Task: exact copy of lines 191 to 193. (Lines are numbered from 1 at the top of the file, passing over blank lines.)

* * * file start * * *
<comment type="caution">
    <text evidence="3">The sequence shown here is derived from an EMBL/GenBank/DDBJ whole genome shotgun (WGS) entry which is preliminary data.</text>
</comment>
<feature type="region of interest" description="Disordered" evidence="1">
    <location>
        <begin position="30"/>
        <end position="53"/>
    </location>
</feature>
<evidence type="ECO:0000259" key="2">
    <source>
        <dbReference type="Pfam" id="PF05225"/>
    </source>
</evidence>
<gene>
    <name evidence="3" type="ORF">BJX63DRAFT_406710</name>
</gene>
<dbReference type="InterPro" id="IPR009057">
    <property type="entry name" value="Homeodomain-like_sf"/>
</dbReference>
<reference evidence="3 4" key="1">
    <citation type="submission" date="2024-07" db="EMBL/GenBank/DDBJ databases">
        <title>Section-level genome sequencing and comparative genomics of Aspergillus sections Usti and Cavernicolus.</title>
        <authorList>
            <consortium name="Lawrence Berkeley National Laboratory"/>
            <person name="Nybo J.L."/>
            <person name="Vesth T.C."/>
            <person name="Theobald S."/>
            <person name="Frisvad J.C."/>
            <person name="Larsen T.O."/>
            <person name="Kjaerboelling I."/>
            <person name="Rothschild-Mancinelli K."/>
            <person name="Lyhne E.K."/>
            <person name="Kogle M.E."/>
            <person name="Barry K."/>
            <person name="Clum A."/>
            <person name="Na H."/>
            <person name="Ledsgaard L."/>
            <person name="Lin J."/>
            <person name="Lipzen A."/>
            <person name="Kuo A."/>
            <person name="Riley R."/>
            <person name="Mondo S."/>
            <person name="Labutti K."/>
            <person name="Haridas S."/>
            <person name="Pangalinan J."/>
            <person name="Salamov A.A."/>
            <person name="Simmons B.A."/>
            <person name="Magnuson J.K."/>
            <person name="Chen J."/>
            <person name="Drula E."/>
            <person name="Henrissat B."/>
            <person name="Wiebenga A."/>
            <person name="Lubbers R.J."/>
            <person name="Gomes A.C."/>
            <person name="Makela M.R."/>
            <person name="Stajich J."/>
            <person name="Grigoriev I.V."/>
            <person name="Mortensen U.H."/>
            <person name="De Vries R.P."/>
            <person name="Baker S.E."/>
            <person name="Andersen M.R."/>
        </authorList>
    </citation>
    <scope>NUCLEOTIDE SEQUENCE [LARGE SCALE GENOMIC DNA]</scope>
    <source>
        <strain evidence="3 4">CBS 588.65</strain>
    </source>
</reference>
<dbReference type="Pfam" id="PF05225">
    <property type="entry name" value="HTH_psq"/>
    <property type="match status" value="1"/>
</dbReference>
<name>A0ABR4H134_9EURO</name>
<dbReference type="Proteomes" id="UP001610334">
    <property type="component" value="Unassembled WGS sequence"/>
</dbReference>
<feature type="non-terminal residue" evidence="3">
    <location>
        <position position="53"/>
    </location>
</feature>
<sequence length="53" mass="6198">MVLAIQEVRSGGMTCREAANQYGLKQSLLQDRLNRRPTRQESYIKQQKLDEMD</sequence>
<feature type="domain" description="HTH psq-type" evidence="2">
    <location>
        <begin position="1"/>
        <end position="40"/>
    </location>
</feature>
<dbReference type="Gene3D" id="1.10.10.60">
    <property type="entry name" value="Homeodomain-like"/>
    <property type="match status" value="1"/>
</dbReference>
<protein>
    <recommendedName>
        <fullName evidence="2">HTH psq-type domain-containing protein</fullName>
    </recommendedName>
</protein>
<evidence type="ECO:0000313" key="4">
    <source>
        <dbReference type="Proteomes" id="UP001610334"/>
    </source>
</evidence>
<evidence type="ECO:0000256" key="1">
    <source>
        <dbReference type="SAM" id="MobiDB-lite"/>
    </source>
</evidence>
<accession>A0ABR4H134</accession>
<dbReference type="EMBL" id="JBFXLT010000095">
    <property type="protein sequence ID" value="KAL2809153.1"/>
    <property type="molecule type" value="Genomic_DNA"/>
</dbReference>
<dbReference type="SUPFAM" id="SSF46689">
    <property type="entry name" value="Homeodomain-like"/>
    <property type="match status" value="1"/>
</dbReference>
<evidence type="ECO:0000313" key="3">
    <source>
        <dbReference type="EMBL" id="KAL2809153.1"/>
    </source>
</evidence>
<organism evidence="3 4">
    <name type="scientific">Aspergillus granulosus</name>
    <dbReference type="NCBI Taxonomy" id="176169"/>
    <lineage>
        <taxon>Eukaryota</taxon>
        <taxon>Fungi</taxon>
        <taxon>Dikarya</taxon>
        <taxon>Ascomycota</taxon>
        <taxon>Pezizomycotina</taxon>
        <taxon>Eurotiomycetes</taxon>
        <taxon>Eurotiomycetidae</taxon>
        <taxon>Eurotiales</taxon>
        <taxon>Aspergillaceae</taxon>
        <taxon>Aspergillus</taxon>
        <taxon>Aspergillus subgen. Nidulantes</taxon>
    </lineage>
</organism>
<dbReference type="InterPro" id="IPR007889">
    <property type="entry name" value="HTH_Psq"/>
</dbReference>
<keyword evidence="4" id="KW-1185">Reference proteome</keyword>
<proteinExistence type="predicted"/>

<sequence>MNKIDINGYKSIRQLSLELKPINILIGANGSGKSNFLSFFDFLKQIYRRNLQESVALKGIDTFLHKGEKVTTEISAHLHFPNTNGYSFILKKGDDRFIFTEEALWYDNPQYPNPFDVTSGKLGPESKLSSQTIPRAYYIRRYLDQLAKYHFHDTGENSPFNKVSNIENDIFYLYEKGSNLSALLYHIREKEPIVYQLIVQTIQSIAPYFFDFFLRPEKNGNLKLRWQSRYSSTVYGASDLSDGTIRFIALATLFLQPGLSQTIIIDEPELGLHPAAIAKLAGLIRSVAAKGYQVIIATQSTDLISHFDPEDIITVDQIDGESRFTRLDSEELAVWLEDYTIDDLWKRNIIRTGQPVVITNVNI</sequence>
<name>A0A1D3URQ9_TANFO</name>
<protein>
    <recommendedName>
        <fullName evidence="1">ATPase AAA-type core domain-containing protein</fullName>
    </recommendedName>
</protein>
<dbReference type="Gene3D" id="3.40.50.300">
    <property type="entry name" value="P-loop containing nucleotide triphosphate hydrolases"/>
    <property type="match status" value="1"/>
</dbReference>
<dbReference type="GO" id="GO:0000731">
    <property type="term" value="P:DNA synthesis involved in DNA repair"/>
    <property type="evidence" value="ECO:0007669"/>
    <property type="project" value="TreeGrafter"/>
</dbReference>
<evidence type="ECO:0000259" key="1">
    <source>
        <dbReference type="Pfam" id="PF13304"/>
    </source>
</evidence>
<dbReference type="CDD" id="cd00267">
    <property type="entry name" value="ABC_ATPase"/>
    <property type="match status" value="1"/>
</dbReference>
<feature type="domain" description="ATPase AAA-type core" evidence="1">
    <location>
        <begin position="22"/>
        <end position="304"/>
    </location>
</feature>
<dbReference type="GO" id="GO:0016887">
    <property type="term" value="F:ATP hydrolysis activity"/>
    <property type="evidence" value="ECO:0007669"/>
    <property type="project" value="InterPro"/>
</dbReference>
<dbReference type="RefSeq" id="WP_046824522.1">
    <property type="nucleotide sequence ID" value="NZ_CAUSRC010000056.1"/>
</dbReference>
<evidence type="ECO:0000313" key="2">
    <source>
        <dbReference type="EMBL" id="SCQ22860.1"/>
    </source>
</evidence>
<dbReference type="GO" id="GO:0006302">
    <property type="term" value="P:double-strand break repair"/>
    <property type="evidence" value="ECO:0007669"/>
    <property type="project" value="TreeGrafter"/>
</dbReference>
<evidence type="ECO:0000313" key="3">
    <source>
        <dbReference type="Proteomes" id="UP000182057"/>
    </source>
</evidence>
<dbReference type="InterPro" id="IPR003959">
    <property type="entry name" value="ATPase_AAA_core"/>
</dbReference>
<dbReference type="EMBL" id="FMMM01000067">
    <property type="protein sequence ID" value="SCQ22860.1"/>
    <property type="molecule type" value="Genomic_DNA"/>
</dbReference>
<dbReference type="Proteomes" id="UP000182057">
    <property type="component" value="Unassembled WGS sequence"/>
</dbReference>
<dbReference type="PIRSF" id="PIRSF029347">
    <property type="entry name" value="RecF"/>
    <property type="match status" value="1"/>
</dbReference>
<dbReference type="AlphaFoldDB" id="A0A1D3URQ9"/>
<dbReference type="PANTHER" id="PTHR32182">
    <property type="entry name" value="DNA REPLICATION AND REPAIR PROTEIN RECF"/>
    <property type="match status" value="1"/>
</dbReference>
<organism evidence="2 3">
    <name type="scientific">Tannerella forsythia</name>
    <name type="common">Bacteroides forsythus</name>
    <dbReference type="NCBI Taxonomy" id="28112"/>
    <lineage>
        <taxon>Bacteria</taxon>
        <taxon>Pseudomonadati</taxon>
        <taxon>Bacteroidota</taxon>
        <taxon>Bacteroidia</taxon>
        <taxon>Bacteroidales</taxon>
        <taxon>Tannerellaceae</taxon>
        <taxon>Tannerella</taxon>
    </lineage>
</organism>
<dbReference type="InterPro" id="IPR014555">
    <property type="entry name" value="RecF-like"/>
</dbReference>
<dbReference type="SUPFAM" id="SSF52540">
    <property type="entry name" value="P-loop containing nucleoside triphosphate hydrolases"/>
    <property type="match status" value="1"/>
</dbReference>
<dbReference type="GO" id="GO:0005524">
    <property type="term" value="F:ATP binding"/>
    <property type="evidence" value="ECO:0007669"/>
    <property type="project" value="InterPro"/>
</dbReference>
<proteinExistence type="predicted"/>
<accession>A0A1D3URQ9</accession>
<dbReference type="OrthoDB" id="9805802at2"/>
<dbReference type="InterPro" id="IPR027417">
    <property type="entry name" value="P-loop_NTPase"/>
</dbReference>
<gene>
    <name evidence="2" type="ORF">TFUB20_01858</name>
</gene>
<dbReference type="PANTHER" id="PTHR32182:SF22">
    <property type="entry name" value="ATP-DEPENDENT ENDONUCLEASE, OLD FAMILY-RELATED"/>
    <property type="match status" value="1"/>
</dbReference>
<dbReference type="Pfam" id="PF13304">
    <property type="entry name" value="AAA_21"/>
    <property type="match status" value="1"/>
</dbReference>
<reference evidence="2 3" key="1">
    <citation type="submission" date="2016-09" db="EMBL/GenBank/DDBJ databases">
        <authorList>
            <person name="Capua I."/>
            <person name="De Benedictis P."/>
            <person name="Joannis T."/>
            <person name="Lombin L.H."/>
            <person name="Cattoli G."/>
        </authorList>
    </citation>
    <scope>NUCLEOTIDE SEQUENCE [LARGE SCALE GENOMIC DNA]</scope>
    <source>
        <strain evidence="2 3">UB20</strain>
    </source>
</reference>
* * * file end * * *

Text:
    <property type="evidence" value="ECO:0007669"/>
    <property type="project" value="TreeGrafter"/>
</dbReference>